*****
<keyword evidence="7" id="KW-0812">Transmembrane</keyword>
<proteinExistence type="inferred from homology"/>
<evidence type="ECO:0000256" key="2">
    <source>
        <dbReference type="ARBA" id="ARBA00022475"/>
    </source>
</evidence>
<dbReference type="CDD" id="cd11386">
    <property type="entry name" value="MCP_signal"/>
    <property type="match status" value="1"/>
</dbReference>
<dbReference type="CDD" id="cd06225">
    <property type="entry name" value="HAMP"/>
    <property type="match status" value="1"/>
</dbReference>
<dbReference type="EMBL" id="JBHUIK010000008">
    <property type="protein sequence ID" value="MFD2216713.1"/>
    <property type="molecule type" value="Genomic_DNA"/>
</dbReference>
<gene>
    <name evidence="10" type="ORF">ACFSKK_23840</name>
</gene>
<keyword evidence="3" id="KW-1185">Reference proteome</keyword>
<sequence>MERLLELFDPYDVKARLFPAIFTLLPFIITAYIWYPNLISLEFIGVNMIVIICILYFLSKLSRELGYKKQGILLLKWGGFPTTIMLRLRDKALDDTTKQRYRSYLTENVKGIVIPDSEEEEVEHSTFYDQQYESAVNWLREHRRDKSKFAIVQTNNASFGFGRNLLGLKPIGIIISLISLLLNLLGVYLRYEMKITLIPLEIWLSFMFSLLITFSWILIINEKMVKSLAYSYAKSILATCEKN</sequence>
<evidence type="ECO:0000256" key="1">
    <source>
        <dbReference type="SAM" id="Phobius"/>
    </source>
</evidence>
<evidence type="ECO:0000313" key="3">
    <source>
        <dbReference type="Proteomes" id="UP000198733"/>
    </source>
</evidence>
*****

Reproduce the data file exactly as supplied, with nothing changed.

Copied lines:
<keyword evidence="7" id="KW-0812">Transmembrane</keyword>
<proteinExistence type="inferred from homology"/>
<evidence type="ECO:0000256" key="2">
    <source>
        <dbReference type="ARBA" id="ARBA00022475"/>
    </source>
</evidence>
<dbReference type="CDD" id="cd11386">
    <property type="entry name" value="MCP_signal"/>
    <property type="match status" value="1"/>
</dbReference>
<dbReference type="CDD" id="cd06225">
    <property type="entry name" value="HAMP"/>
    <property type="match status" value="1"/>
</dbReference>
<dbReference type="EMBL" id="JBHUIK010000008">
    <property type="protein sequence ID" value="MFD2216713.1"/>
    <property type="molecule type" value="Genomic_DNA"/>
</dbReference>
<gene>
    <name evidence="10" type="ORF">ACFSKK_23840</name>
</gene>
<keyword evidence="3" id="KW-1185">Reference proteome</keyword>
<sequence>MERLLELFDPYDVKARLFPAIFTLLPFIITAYIWYPNLISLEFIGVNMIVIICILYFLSKLSRELGYKKQGILLLKWGGFPTTIMLRLRDKALDDTTKQRYRSYLTENVKGIVIPDSEEEEVEHSTFYDQQYESAVNWLREHRRDKSKFAIVQTNNASFGFGRNLLGLKPIGIIISLISLLLNLLGVYLRYEMKITLIPLEIWLSFMFSLLITFSWILIINEKMVKSLAYSYAKSILATCEKN</sequence>
<evidence type="ECO:0000256" key="1">
    <source>
        <dbReference type="SAM" id="Phobius"/>
    </source>
</evidence>
<evidence type="ECO:0000313" key="3">
    <source>
        <dbReference type="Proteomes" id="UP000198733"/>
    </source>
</evidence>